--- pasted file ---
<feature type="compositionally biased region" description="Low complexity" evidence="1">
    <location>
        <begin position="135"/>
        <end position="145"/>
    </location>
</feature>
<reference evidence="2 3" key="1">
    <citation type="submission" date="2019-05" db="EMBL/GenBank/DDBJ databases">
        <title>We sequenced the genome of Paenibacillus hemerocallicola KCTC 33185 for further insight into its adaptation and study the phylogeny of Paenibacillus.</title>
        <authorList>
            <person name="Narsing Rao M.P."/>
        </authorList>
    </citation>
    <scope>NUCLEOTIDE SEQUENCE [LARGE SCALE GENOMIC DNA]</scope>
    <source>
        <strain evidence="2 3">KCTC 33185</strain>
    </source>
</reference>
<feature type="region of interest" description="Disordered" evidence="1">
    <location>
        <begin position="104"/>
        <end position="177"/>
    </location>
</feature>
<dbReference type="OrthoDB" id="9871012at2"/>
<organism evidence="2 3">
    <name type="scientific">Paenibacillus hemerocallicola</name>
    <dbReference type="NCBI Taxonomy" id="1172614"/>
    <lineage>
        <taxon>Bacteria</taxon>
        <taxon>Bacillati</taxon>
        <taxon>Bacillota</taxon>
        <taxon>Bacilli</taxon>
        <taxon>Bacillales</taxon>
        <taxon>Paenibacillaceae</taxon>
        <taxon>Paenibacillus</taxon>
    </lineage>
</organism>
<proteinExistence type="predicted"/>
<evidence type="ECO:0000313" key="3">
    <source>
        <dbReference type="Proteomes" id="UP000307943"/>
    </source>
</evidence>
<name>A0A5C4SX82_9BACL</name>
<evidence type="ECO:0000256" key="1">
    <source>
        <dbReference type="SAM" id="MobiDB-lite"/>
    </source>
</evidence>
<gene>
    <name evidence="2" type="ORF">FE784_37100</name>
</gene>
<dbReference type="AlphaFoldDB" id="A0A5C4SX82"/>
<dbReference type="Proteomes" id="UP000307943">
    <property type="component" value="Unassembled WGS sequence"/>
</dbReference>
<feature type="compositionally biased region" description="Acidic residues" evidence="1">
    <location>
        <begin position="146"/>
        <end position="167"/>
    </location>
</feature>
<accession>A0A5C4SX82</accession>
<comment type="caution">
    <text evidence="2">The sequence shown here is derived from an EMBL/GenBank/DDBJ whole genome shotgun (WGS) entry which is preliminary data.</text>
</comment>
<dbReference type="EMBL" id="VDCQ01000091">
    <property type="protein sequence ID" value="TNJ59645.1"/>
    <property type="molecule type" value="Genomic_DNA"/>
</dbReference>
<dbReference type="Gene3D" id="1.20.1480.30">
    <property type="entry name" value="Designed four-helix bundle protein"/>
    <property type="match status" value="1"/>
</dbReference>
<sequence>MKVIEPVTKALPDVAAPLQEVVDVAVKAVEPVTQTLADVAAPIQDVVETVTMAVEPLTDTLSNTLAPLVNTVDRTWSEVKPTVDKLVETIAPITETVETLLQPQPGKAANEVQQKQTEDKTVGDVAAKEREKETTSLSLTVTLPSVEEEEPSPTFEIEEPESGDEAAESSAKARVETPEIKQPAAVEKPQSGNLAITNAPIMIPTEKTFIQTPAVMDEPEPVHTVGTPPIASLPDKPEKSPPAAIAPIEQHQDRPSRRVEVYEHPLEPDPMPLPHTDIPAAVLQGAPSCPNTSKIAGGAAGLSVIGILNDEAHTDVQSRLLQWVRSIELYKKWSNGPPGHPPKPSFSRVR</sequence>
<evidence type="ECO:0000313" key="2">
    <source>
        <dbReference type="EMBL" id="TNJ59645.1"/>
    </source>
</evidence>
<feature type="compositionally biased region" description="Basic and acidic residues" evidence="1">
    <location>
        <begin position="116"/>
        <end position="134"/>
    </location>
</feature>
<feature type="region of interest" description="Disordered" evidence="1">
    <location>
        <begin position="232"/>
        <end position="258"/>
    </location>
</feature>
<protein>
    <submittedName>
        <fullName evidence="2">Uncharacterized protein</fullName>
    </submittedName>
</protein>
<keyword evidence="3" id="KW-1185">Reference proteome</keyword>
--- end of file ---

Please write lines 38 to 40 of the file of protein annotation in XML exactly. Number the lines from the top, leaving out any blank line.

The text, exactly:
</organism>
<proteinExistence type="predicted"/>
<evidence type="ECO:0000313" key="3">